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From time to time, journalists rely on anonymous sources, who, for whatever reason, prefer not to identify themselves to the public. And that's fine. But for the Wall Street Journal to base a 1200-word article about one of America's major corporate players on the comments of "person familiar with the matter" seems a little weird. Not that we'd ever impugn the integrity of the WSJ, but it feels almost like gossipmongering or fodder for a slow news day. And we're pretty sure it's not a slow news day.
Apart from that quibble, the WSJ piece about General Motors is a good read, centering on the mysterious source's revelation that GM's upper management is "more open to a speedy bankruptcy reorganization financed by the government, pushing aside earlier concern that such a move would scare away so many customers the company wouldn't survive" [emphasis ours].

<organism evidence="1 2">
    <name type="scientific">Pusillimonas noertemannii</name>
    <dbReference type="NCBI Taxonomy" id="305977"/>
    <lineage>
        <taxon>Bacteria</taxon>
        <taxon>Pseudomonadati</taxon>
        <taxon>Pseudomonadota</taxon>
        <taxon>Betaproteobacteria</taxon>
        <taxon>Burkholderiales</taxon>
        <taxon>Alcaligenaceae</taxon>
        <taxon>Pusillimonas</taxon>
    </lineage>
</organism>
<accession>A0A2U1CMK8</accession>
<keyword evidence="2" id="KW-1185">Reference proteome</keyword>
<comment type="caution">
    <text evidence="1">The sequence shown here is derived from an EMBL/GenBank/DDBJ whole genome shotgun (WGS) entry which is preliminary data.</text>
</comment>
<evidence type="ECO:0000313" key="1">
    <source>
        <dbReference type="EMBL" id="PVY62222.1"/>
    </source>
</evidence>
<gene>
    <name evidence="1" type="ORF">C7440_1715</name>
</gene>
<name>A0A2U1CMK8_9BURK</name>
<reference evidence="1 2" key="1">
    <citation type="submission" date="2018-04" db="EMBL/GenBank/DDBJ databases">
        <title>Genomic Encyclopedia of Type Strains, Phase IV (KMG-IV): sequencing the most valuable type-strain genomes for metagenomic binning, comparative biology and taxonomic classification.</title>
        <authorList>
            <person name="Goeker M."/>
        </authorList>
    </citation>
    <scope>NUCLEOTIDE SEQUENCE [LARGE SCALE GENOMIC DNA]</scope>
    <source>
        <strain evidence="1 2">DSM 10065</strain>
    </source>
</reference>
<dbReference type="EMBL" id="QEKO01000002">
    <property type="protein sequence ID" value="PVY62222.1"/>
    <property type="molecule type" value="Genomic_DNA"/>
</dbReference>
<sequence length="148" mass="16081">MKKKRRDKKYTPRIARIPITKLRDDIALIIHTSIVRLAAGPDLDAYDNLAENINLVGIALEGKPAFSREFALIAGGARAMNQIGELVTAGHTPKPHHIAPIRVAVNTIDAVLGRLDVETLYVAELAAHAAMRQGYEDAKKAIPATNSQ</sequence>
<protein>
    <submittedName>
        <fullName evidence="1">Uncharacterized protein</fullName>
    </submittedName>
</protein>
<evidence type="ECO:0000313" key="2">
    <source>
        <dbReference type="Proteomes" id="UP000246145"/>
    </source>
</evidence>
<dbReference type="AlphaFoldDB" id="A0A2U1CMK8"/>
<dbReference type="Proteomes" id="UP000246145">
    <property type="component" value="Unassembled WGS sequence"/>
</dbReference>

In other words, GM has left Denial, Anger, Bargaining, and Depression in the dust, and has finally reached the fifth stage in the Kübler-Ross grief cycle: Acceptance. The Deloitte & Touche report from yesterday seems to have been the straw that mercifully broke the camel's back. We're sure it was a teary day in the executive restrooms. According to the article:
[A]fter months of research, including analysis done by top bankruptcy advisers, the company has come to believe it could emerge from what is known as a prepackaged bankruptcy, said the person familiar with the matter.
Under a prepackaged bankruptcy, the various constituents -- unions, suppliers, bondholders -- would agree in advance to concessions. Prepackaged bankruptcies typically take just a few months to accomplish.
Of course, bankruptcy of any sort--prepackaged or not--isn't a cakewalk, and chances are slim that GM would emerge, shiny and new, in "just a few months". But given the way things are going, it's nice to know that GM's preparing for the worst.